PALS help fellow enthusiasts

PALS help fellow enthusiasts!
Just as the veterinary care of reptiles has advanced significantly over recent years, so have the diagnostic tools available, to prevent, identify and treat cases of illness. David Alderton investigates this vital yet often rather overlooked area, and acquires some useful practical tips.

Tackling everything from aardvarks to zebras, there is very little that fazes the team of biomedical scientists that run the UK's only independent exotic veterinary diagnostics laboratory.
“We started out around 15 years ago, and have recently moved to our new purpose-built premises here in rural Cheshire,” says Mary Pinborough, who runs the business with her colleague Debbie Moore.

Pinmoore Animal Laboratory Services - better-known simply as PALS - receive samples from a wide range of sources, including veterinary practices, zoological collections, private keepers and animal food suppliers.
Their laboratory is fully equipped to carry out a wide of tests from haematology (blood studies) and biochemistry profiles right through to professional postmortem services.

“One of the really interesting things I find about this job is the range of work that we undertake,” says Mary, who has been a keen reptile keeper herself for many years, and recently lost her green iguana (Iguana iguana) which she acquired as a youngster some 47 years ago. This could well be a record for longevity in this species!

Spotting trends

The work that the PALS team undertake means that they are uniquely placed to know what can go wrong. “What people often don't realise is that they are literally killing their pets with misplaced kindness these days,” explains Mary.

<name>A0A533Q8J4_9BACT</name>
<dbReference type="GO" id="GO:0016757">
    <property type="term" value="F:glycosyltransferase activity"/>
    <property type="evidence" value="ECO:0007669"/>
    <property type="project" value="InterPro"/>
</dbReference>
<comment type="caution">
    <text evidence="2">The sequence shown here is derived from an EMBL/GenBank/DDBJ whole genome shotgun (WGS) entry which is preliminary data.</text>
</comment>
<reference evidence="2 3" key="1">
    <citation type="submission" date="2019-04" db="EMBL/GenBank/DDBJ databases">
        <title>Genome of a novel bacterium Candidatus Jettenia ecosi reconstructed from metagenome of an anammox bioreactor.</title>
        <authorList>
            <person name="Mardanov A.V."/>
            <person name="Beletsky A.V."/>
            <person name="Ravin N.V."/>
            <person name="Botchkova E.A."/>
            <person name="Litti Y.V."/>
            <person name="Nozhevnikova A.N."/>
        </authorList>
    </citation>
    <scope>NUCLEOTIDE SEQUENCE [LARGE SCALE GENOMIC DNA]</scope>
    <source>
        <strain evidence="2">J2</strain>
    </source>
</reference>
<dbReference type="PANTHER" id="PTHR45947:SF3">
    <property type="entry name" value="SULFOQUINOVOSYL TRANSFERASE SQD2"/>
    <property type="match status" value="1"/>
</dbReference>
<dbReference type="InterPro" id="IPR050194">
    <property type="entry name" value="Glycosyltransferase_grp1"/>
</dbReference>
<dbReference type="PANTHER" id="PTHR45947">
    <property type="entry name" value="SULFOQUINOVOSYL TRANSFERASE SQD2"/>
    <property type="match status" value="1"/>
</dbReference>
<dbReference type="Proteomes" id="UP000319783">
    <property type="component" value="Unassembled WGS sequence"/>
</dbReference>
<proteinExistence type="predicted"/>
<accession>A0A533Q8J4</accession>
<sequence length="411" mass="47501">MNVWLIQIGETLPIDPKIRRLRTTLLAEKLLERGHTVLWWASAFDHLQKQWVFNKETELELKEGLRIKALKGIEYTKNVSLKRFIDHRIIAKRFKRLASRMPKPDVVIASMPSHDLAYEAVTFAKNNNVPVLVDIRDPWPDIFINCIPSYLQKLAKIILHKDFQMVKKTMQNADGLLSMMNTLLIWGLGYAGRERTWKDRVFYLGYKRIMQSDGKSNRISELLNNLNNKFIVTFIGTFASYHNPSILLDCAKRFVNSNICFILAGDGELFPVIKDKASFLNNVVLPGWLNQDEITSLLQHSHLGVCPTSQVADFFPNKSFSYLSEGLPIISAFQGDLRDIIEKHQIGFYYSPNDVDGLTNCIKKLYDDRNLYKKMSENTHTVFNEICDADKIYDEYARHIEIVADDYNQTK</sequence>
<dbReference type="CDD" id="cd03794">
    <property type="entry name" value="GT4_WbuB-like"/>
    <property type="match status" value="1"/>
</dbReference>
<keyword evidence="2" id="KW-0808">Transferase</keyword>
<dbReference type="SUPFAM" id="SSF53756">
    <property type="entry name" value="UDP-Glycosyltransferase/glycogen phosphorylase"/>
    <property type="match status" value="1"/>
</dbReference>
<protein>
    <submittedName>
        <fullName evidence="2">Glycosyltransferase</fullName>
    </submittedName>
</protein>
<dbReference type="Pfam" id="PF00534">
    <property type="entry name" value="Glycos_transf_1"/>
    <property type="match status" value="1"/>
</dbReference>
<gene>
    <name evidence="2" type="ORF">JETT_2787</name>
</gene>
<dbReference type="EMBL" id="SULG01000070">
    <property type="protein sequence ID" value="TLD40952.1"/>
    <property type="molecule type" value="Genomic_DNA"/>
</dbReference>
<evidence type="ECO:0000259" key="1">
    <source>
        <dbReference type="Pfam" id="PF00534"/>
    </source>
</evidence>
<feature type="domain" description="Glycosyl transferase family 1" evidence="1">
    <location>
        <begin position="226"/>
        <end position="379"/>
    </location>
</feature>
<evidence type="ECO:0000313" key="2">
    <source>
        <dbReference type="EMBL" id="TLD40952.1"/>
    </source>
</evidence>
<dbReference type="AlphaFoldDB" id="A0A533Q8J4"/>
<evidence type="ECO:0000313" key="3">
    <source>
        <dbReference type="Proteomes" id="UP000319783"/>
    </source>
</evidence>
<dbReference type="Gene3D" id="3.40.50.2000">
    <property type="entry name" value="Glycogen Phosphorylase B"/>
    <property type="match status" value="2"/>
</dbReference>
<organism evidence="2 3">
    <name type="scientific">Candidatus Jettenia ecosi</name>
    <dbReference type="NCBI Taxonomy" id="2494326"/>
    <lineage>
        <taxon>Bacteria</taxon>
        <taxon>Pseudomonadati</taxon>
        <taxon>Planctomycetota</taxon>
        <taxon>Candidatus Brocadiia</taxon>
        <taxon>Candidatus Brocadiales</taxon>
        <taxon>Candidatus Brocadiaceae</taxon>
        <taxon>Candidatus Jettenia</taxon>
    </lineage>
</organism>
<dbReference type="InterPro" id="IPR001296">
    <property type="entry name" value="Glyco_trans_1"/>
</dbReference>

“We hear a lot about zoonoses - diseases that can be transmitted from animals to people - but what is less often reported is the simple fact that this is a two way process, with such infections spreading both ways.

“We're seeing a growing number of cases of Staphylococcus aureus in bearded dragons for example.
This bacterium is common on our skin, and owners who insist on kissing their pets can easily transmit it at the same time, triggering eye and sinus infections in these lizards as a result.”

Another problem that seems to be increasing is cases of both zinc and lead poisoning in pet reptiles.
“This appears to be linked with certain brands of hand cream,” explains Mary. “The risk is greatest when you are picking fresh food and preparing this for your pet, as obviously, you are handling it repeatedly, potentially transferring these heavy metals across on to the food at the same time.

There's actually a case therefore to wear disposable gloves to protect your pet when you are attending to its needs.”

Mary emphasises how important it is to wash your hands before handling or attending to your reptiles, as well as obviously doing so afterwards.
“It's not that uncommon to get cases of fungal infections that have been spread from an owner's feet via their hands to their bearded dragon…” she explains.
Walk-through set-ups represent another area where it is possible to see human infections transmitted to reptiles and other animal occupants.

The time of year
Seasonal issues arise as well.
“At this time of year, it is so important for tortoise owners preparing their pets for hibernation to ensure that there is no uneaten food left in their intestinal tract. This can otherwise ferment, leading to a build-up of gas, which can literally cause the tortoise to explode while it is hibernating.
“We would always recommend a pre-hibernation check, with a full screening once a year.
Outside, tortoises come into contact with deposits left by animals such as foxes and rats, and this can create issues. Inside too, if you have a cat, it can be a problem, as some do like to use a tortoise table as a large litter tray, in our experience.
“We also advise a parasite screening for tortoises in-between the full screening, which will highlight any parasitic worm issues. We supply a special kit for this purpose that owners can buy from us, in order to send us samples safely and securely,” adds Mary.
“Yet there is one issue that owners aren't often aware of, when sending faecal samples.
Reptiles produce semi-solid, creamy-white urates - their equivalent of urine - along with their faeces. So, when people are sending us a sample for faecal examination, we must have the dark faeces which have come from the intestines, not the urates that have come from the kidneys.”